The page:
When you think of 2019’s year-to-date rally in stocks, you probably think technology firms and high-flying cannabis stocks. But there’s another smaller group of stocks that have exploded so far this year – and have been for even longer: financial services.
The specific ones we’re talking about are financial transaction plays: Mastercard and Visa on the traditional side and PayPal and Square on the even faster-growing tech side. These companies have been on fire.
As you can see, each of these have jumped between 20% and 40% in just the first four months of 2019. And after the most recent earnings announcements from all of them, it seems like there might not be an end in sight.
Each turned in double-digit growth during the first quarter. Though, it should be pointed out that Square is yet to actually turn a profit.
The argument is a global one. While it might be cliché to even discuss it these days, there are many people around the world that are moving up to middle class status. Credit cards, checking accounts, electronic payments and so on are becoming more and more common. Mastercard just announced a $1 billion investment in India to build a new center for business there and in surrounding countries, for example.
As if that’s not enough, we’re seeing this growth continue quarter after quarter for different reasons… especially for the latter two of these plays, PayPal and Square. More and more transactions are taking place online.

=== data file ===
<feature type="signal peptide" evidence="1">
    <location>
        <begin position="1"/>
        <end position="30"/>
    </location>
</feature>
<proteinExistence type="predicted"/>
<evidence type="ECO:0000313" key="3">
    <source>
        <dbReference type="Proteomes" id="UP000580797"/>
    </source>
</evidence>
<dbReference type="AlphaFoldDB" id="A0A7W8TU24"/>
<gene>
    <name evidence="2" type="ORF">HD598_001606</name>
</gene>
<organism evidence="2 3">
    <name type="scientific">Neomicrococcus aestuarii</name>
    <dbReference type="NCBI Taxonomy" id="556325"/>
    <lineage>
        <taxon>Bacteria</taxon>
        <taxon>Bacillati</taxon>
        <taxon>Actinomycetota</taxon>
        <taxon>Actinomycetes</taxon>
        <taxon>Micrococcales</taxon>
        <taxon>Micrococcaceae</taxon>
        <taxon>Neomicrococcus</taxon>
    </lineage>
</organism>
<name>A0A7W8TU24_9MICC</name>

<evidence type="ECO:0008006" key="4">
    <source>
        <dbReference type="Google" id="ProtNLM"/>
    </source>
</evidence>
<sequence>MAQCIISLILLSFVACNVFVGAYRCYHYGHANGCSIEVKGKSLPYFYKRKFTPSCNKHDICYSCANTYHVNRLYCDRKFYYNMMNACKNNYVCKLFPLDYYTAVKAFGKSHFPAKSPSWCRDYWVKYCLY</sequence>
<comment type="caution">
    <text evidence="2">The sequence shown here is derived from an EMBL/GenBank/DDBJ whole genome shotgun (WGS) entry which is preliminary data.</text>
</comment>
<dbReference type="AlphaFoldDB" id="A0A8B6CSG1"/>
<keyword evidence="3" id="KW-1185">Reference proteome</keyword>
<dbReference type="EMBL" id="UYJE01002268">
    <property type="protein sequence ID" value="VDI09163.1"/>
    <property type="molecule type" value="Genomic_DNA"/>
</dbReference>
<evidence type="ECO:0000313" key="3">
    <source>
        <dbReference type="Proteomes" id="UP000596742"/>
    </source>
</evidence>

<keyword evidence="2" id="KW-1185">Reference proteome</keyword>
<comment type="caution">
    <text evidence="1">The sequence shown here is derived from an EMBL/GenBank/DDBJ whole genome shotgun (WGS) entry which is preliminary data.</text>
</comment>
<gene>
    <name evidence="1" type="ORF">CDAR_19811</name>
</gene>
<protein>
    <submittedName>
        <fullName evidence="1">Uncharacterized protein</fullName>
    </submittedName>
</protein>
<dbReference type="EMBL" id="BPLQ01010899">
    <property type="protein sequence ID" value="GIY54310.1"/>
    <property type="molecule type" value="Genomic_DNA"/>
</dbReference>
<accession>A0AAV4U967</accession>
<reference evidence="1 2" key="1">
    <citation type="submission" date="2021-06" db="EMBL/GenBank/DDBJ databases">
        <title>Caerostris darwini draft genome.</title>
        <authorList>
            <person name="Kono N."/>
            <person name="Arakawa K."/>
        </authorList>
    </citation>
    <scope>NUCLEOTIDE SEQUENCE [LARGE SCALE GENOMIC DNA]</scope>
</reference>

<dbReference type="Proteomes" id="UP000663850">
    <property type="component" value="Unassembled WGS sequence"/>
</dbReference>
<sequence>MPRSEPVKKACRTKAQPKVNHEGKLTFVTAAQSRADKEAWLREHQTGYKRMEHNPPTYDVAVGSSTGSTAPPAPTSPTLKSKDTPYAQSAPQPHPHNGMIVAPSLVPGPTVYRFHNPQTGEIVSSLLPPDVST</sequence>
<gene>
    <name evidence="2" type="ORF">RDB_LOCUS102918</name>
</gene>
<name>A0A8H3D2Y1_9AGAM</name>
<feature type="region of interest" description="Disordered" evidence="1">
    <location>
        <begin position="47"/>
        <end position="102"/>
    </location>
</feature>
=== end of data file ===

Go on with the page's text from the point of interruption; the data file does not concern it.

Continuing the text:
This trend is only picking up. These two companies are seeing their numbers of users and transaction volumes grow at astronomical rates.
While Square might have the more interesting story of these two, PayPal has a more profitable story to tell.
You see, PayPal has a weapon up its sleeve the rest of these financial transaction companies don’t. It has Venmo.
Over the last year, the number of transactions through PayPal’s mobile payment service Venmo jumped 70%. The company now states that more than 40 million people use the service. The reason this isn’t driving PayPal up even faster than its competitors is because the company hasn’t been able to monetize it yet. But it will.
The company has already told investors it plans to start that process soon.
In fact, there’s a very good chance we’ll see substantial progress on this front soon, at least before the end of the year.
Of course, PayPal isn’t putting all of its eggs in one basket. The company itself has undergone a rebirth or at least heavy restructuring.
Last year, PayPal sold off its credit portfolio to Synchrony Financial. This $7.6 billion deal put cash in PayPal’s pocket, reduced the risk and heavy portfolio of debt and allowed it to get back to focus on its core business. Now, this deal was fruitful to both sides. Synchrony got exclusive rights to the PayPal brand in that business. So, we’re not declaring a winner. But PayPal looks sharper today than a year ago.
Investors have rewarded the company’s decisions on these fronts, as noted with its large share price rise over the last several months.
But you could easily argue that the company has much higher to climb.